One glaring difference; in our industry you get points/occurrences for being out sick. Dr. notes help a bit but at many airlines, once you hit a certain number within a time period it's "ba bye!" So, many times there are crew members both in flight and ground who will work with fevers, "Hershey Squirts" etc. whereas in many fields especially government and the legal profession, someone is a wee bit hung over or a woman has the makings of a bad "monthly visitor" they will take off from work.
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mayor
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RE: Do Non-labor Employees Suffer From Govt Mentality?

Sun Feb 05, 2012 4:22 am

I'm not sure what he means by non-labor.............is he talking about other than "frontline" employees? Are you talking about "administrative" employees......? The question could be a little more clear, I think.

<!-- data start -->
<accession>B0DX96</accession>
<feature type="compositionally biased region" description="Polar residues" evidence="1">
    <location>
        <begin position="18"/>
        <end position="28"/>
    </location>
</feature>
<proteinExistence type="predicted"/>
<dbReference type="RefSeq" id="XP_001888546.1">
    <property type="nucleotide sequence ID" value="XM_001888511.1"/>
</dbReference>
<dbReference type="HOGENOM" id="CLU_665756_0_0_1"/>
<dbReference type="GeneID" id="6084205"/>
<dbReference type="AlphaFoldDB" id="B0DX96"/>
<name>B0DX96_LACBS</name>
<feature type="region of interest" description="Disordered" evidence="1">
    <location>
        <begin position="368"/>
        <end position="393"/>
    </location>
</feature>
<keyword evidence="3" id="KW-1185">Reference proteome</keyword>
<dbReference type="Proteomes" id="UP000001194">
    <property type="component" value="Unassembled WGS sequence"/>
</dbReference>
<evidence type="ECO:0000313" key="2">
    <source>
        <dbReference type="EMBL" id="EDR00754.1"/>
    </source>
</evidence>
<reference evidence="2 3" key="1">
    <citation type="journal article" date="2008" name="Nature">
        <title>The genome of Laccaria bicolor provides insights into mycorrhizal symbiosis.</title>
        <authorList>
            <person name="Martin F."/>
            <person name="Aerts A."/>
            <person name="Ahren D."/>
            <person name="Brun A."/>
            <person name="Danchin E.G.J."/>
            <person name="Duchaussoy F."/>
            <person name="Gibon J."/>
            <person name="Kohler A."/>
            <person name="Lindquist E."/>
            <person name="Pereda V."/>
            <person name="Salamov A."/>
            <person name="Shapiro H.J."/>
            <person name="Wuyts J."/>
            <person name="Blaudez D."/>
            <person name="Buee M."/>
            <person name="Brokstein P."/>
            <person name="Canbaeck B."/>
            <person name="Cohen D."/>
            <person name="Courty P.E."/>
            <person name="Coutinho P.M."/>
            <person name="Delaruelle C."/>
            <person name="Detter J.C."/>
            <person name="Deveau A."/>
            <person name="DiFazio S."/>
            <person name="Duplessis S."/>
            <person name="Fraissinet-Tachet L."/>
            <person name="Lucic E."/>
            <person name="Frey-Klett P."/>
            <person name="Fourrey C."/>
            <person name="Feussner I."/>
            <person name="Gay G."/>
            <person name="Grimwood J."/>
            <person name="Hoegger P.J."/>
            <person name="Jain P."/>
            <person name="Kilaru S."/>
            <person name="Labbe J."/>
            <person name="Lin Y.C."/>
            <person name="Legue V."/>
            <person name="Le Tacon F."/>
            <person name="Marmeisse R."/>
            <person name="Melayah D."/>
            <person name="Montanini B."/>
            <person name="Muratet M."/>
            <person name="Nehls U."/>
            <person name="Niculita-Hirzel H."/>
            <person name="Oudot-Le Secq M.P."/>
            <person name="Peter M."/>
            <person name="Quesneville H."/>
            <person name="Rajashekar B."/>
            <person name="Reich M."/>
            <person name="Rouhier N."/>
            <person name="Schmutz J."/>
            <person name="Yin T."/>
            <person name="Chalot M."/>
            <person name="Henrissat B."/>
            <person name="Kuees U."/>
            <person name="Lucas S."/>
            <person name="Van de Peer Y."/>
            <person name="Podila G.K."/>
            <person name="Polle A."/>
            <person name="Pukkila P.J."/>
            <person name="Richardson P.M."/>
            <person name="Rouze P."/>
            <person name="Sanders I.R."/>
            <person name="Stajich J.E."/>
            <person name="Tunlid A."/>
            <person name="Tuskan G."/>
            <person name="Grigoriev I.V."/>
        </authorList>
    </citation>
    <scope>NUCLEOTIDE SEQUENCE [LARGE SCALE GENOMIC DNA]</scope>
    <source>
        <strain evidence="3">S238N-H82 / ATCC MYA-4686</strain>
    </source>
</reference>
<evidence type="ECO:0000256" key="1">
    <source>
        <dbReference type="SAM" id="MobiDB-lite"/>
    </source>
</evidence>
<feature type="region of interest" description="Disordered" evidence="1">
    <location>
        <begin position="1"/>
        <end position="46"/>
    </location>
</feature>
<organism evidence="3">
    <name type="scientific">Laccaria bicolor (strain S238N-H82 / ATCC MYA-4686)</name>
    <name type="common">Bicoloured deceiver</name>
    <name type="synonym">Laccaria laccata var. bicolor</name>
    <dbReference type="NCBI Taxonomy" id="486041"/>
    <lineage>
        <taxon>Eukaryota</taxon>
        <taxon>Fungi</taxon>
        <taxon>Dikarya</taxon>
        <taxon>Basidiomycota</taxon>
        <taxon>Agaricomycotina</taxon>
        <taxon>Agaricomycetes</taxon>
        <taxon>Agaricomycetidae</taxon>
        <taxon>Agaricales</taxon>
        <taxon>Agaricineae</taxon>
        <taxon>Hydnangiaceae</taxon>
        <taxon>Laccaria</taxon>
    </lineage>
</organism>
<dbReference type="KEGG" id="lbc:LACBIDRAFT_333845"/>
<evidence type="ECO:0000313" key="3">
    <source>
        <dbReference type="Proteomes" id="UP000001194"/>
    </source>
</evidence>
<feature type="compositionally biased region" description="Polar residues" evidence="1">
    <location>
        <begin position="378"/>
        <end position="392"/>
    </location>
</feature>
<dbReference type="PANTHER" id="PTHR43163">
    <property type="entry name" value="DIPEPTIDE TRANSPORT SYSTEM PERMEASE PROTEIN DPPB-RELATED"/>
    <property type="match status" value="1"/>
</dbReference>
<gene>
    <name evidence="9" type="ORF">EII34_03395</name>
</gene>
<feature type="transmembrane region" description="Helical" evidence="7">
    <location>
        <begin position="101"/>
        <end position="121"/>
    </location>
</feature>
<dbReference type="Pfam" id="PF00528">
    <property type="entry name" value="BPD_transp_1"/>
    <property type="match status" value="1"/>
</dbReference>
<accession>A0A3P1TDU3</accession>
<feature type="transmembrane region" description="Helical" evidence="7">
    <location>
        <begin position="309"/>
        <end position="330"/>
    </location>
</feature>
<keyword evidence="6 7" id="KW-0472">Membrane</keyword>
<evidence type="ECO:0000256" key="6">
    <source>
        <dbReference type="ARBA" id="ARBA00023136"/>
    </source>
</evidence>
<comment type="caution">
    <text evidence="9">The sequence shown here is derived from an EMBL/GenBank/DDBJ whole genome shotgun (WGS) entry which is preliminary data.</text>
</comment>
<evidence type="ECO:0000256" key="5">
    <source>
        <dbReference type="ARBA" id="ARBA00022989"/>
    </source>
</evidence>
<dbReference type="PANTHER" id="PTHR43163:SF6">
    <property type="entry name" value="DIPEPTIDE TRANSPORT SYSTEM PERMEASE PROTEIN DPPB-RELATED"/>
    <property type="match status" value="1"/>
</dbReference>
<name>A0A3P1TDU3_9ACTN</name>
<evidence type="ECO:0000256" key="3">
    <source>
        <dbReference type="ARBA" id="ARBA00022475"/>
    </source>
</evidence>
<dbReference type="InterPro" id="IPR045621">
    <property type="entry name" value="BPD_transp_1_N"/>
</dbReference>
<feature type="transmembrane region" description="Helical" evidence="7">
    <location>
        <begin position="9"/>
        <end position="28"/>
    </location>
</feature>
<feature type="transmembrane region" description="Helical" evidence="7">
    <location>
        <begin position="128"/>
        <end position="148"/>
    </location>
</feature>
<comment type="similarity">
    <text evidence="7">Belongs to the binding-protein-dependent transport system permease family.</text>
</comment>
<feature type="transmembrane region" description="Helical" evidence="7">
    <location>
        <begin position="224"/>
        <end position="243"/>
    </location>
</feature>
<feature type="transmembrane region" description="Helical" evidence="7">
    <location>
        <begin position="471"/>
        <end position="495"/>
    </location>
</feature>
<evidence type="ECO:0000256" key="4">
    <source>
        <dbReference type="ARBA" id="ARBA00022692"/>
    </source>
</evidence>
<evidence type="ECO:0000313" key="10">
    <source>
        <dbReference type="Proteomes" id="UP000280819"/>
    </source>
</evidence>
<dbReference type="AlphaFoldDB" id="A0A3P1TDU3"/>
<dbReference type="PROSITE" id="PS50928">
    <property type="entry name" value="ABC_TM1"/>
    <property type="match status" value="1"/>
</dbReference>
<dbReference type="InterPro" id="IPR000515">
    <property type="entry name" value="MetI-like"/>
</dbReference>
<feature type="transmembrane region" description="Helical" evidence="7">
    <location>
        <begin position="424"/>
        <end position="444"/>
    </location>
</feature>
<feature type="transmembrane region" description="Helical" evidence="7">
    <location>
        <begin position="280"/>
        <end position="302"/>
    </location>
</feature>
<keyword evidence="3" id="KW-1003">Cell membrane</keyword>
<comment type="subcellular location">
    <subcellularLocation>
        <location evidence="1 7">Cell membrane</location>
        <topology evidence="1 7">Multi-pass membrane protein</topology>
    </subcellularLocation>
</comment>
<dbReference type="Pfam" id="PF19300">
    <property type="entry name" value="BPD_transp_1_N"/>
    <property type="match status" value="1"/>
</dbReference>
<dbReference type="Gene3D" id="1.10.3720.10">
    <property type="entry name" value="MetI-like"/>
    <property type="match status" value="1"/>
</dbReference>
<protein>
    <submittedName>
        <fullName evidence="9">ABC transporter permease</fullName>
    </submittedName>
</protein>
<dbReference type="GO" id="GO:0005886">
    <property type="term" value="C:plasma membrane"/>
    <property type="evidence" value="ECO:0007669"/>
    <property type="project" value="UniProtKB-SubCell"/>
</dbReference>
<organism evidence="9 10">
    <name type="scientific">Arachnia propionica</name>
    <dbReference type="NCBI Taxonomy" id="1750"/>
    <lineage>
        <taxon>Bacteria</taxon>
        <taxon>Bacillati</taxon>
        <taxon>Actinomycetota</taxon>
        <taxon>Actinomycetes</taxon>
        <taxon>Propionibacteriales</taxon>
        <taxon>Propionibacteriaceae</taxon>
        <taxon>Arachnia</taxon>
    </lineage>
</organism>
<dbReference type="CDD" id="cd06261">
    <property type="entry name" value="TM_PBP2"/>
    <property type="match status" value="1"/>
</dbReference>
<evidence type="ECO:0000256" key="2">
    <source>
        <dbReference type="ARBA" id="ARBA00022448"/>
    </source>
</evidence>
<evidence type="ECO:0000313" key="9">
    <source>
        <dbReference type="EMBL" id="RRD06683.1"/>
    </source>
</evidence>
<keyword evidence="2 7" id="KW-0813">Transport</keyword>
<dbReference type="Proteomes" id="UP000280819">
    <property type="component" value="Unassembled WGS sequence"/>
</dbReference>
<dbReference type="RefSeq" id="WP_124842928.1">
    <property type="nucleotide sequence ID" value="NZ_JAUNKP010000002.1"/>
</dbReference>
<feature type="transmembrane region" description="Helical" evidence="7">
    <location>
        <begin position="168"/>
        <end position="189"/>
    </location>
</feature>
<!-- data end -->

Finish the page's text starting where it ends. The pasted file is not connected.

"A committee is a group of the unprepared, appointed by the unwilling, to do the unnecessary"----Fred Allen
 
hatbutton
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RE: Do Non-labor Employees Suffer From Govt Mentality?

Sun Feb 05, 2012 4:34 am

Quoting questions (Thread starter):
- Is there a strong sense of entitlement?

Perhaps at high levels of management? In my experience though, no.

Quoting questions (Thread starter):
- Is it mostly an hourly or salaried workforce?

I would say majority are salaried which means no overtime pay for working long hours (happens a lot).

Quoting questions (Thread starter):
- Is the workforce competitive with the external (to industry) market?